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Hi Everyone,
I am a newbie in this forum, I just acquired a 2012 Honda Pilot with 80k miles, I am very happy with it except when "ECO" light comes on, the vehicles feels heavy and lack of power. I admit I did not do my homework before buying it, saw it at the dealer, liked it, and just jumped on the boat, Now I am finding out about this VCM and the problems that can cause. Truthfully I am disappointed.
Now I see several systems out on the market that would stop this VCM system from coming on. Has any of them resolve the temp gauge reading? Which one would you recommend?

Happy Driving:)
While some claim they have no issues, everyone who has an active VCM eventually have issues. Sight unseen until the engine codes come. I'd get a VCM disabling device asap. Just regularly inspect the cooling system and make sure both cooling fans are both working properly. Enjoy running on 6 cylinders all of the time.
The Honda V6 engine is a great engine. Keep a clean Air Filter, MAF, and an air tight crack free intake hose, with the VCM deactivated, it will have many trouble free miles without emission codes.
You may want to check your transmission fluid to see if it's bright red and clean.
Has the timing belt, water pump been replaced? Honda recommends replacing the TB every 105k miles or 7 years, which ever comes first. Hopefully they didn't sell this vehicle to you needing this maintenance performed, since the vehicle is 8 years old.
 

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Actually, we just recently discovered that the VTEC on the second gen Pilot is a blank lobe for VCM activation, there is no high lift cam like you'd normally see... so it has VTEC but not for performance, it's to shut of cylinders.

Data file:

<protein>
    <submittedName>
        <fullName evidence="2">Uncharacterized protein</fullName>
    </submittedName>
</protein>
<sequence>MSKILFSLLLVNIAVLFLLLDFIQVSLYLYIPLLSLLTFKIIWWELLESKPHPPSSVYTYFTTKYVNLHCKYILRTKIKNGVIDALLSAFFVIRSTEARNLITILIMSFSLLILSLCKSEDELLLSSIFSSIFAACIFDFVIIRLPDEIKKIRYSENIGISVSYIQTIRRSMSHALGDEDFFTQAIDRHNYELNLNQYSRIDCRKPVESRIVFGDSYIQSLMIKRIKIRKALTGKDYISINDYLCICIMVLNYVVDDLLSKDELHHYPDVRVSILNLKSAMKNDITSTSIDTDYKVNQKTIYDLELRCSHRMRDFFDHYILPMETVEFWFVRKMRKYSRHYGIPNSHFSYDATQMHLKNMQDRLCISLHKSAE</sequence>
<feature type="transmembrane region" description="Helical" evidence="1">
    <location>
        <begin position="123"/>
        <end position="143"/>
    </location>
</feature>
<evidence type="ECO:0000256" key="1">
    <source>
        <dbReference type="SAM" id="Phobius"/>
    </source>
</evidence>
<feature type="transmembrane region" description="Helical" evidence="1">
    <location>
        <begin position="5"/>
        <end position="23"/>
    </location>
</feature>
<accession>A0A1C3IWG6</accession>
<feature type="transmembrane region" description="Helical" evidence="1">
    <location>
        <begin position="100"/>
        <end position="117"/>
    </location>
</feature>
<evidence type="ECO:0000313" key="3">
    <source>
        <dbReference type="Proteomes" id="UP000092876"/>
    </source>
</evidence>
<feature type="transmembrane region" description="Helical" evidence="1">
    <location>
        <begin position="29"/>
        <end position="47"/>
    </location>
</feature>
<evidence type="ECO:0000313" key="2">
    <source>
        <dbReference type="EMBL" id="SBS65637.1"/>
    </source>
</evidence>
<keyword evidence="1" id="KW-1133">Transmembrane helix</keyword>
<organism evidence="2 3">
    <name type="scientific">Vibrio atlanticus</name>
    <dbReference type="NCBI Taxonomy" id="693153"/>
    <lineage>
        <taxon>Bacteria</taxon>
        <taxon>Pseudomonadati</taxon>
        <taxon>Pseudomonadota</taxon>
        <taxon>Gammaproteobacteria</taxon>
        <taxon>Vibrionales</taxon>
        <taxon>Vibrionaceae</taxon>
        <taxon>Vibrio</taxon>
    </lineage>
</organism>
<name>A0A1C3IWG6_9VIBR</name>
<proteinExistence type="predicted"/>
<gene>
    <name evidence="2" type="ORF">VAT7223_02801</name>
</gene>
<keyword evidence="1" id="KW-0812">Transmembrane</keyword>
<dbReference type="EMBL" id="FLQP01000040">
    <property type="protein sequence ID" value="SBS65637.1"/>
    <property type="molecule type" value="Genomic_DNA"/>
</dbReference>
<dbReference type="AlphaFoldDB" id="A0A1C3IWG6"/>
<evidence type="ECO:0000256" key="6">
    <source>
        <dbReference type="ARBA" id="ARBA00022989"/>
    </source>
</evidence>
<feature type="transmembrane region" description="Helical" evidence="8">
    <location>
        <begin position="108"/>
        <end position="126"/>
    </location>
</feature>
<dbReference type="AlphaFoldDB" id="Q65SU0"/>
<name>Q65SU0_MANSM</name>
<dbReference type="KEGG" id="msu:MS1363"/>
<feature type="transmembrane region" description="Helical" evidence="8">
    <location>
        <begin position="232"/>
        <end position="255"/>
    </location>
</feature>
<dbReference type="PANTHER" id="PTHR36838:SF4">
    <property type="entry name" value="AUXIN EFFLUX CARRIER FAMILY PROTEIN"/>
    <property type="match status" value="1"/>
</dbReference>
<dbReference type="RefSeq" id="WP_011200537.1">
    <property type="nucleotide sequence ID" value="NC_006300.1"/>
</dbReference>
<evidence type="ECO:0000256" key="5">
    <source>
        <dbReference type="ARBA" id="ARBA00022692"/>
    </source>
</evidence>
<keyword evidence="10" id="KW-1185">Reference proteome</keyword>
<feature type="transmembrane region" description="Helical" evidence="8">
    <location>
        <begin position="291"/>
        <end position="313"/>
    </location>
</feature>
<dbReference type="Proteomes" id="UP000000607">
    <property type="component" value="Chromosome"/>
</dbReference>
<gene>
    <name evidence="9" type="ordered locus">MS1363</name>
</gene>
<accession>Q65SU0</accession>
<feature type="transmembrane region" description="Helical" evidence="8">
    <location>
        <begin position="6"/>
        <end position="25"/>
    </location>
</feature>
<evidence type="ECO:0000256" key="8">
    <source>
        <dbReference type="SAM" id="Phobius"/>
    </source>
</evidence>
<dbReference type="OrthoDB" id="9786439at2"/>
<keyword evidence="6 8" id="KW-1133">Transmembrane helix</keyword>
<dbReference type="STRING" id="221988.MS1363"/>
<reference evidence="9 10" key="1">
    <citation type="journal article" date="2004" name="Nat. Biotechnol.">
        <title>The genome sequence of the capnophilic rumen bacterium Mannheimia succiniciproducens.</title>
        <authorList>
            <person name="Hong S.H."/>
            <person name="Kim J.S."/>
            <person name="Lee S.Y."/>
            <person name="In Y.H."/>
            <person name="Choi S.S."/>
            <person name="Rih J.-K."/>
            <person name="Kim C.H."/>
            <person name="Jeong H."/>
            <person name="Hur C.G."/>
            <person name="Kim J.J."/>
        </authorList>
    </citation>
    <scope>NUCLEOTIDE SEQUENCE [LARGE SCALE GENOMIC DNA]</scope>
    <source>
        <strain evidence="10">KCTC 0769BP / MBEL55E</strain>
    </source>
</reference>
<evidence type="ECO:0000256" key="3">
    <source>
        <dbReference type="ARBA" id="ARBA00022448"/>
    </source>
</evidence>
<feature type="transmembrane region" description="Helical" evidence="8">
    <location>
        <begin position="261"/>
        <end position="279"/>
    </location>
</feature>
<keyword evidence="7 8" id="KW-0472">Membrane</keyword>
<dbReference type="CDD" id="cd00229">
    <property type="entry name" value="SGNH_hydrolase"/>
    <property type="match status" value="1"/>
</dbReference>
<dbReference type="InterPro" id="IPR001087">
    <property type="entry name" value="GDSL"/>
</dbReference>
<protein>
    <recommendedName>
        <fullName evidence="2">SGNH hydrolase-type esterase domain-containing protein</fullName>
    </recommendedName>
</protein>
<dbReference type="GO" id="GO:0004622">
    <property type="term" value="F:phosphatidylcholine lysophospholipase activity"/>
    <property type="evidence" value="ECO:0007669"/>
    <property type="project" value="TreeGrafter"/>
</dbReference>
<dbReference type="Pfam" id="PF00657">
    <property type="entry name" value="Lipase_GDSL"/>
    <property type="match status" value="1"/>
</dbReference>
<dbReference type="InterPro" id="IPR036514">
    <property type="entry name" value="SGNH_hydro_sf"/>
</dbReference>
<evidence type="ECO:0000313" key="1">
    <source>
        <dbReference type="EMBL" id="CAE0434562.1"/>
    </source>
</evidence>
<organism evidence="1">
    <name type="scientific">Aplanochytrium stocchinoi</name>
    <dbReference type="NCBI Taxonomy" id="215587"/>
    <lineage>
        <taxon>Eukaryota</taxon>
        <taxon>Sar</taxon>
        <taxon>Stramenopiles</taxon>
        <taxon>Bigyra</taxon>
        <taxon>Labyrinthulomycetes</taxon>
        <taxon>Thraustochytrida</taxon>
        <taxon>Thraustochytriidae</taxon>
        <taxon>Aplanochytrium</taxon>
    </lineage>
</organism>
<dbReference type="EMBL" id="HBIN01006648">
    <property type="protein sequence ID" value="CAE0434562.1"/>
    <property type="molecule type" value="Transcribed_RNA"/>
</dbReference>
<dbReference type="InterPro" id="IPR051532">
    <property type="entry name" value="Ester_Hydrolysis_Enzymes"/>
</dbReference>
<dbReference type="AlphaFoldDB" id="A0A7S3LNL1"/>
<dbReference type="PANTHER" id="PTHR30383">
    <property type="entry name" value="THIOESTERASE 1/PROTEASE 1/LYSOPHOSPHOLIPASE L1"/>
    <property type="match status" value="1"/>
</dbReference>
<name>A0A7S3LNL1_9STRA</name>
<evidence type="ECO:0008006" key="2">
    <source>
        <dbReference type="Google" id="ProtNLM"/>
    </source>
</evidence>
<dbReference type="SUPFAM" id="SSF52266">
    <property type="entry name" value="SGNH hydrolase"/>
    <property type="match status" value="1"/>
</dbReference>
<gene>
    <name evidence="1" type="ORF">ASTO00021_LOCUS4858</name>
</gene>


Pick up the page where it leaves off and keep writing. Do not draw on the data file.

5 months ago, I got chastised for calling a Vtec solenoid a VVT solenoid. On RockAuto, there called VVT solenoid. What's your assessment of this convo.
 

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What is the Honda part called?

My thoughts are VVT is valve timing and VTEC is valve lift, so I would say calling it VVT is inaccurate in the purest form. Now my Traverse has variable camshaft timing since it's DOHC but that would be really challenging to implement on a SOHC motor since intake and exhaust valves are controlled from the same camshaft.
Not to intended to confuse the conversation. For the 2008 Honda in my link, Honda sells
1. Switch, Oil Pressure (tec)
2. Solinoid Assembly, Honda

(Which is just the solinoid with its wire connector)
3. Valve Assembly, Spool
So we have 3 terms I'm trying to get straight here. VCM, Vtec, VVT. What applies and doesn't.
 

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Here is a picture of the OEM camshaft for the front of the engine... notice how 1 of the cylinders has VTEC cam lobes but they are "blank" instead of higher lift?

View attachment 139666


The below camshaft is for a K series I4, but you can see the high lift VTEC lobes.

View attachment 139667
I get that Honda changed what Vtec does. Are the parts I mentioned above named properly for their function. Again, I learned the terms I use from RockAuto. Obviously Honda's part names are vague and not exactly correct either, since There is no working parts using the term "VCM."
 

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I don't see how the name is correct... as far as I know nobody has a VVL application on a SOHC engine since you need to be able to control intake and exhaust independently.

My opinion, wrong name.
That's very very strange because not only does RockAuto uses the term VVT but also many auto parts stores.
Ty
 
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